• HackingFBI does not know how the $1m iPhone hack works

    The  FBI does not know how the hack which was used to unlock the San Bernardino terrorist’s iPhone 5C works, even though the agency paid about $1 million for the technique. The identity of the hackers who sold the technique to the agency is a closely guarded secret, and the FBI director himself does not know who they are.

  • ISISISIS runs fish farms, car dealerships to compensate for lost oil revenues

    The U.S.-led coalition’s air strike have crippled the ISIS oil-smuggling-based economy, forcing the organization to rely on fish farming and car dealing as alternative money generating resources, a new report has revealed. In order to close a yawning gap in the organization’s once-lucrative $2.9 billion oil trading scheme, ISIS has now increasingly turned to other revenue streams.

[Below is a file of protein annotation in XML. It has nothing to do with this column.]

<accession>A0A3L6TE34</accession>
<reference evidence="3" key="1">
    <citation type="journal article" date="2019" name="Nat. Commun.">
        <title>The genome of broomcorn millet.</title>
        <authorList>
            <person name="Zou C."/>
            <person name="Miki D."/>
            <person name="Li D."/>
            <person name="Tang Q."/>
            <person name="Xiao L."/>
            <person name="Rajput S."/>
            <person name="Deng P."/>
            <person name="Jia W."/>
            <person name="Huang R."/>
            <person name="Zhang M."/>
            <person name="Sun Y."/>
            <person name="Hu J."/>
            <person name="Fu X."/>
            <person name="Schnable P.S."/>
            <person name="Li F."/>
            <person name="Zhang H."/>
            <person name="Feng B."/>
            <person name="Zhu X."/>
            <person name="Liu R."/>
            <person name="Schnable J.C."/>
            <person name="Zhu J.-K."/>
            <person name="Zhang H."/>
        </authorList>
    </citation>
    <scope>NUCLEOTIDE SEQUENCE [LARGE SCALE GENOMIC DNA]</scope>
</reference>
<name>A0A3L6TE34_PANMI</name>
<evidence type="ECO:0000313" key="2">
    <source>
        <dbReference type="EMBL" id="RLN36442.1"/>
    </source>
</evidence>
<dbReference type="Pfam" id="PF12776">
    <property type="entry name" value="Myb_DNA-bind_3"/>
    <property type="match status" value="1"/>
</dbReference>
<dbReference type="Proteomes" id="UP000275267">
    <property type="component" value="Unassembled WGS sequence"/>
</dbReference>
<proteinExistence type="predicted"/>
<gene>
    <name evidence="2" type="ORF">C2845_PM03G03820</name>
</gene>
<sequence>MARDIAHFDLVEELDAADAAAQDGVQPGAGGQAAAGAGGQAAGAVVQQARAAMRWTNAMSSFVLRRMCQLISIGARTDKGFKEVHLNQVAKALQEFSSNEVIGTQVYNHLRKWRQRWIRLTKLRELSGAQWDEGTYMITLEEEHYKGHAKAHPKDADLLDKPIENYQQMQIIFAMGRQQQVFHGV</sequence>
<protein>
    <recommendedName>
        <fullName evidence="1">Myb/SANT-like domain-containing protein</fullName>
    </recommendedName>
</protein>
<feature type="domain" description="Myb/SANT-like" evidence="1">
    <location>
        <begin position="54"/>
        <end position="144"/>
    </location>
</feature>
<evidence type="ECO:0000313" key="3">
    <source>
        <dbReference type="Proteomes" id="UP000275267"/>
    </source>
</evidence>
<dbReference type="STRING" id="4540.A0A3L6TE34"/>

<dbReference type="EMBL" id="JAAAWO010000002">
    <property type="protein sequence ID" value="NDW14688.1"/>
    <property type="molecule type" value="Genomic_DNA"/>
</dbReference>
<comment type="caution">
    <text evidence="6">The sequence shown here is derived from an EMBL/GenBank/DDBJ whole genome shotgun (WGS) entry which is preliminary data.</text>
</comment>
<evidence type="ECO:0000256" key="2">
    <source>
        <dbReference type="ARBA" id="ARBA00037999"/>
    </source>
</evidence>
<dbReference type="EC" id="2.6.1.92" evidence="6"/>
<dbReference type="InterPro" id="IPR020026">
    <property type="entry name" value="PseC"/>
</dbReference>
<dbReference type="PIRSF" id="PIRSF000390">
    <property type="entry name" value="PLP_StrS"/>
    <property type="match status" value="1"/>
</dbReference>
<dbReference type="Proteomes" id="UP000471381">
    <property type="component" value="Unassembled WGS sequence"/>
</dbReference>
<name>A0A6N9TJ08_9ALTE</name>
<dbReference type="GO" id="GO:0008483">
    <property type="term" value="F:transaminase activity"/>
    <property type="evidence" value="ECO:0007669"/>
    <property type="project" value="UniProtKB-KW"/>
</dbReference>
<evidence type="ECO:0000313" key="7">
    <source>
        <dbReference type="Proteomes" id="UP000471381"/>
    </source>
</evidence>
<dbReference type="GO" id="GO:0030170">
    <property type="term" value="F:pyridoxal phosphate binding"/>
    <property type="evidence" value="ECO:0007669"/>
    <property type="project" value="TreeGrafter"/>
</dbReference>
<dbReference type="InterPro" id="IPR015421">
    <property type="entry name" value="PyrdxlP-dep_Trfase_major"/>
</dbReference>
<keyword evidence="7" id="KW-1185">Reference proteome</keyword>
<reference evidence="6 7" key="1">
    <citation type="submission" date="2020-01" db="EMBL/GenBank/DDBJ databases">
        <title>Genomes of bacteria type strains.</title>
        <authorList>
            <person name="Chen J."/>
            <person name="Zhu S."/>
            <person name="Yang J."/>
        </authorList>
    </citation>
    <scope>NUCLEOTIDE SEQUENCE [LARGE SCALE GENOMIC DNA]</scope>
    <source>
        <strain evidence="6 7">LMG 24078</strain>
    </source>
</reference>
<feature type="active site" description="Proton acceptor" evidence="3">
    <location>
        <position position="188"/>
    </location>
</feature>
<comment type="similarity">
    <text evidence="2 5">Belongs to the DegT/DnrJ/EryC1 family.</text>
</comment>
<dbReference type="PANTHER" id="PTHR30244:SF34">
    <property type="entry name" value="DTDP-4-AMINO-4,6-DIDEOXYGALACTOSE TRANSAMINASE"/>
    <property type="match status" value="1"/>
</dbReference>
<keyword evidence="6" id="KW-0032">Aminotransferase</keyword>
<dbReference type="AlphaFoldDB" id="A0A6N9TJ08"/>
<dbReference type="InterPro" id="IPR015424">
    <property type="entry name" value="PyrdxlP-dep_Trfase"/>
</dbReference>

• In the trenchesGeneral Dynamics completes USAF Space Fence radar array ground structure

    General Dynamics SATCOM Technologies earlier this month completed the construction and walk-through of the 7,000 square-foot radar receive array structure which is part of the U.S. Air Force Space Fence radar system. With the array structure complete, the General Dynamics Space Fence team will dismantle the 700,000-pound steel structure and ship it to Kwajalein Atoll, Marshall Islands, for reassembly and integration into the Space Fence system.

  • ISISISIS monthly revenue drops from $80 million to $56 million

    ISIS’s monthly revenue has dropped by almost 30 percent in the last year, according to new analysis. Oil production is down to 21,000 barrels per day from 33,000. The loss of territory and population under ISIS control has shrunk the organization’s tax base. To compensate for declining income, ISIS has imposed new taxes on broken satellite dishes and fines for driving on wrong side of the road.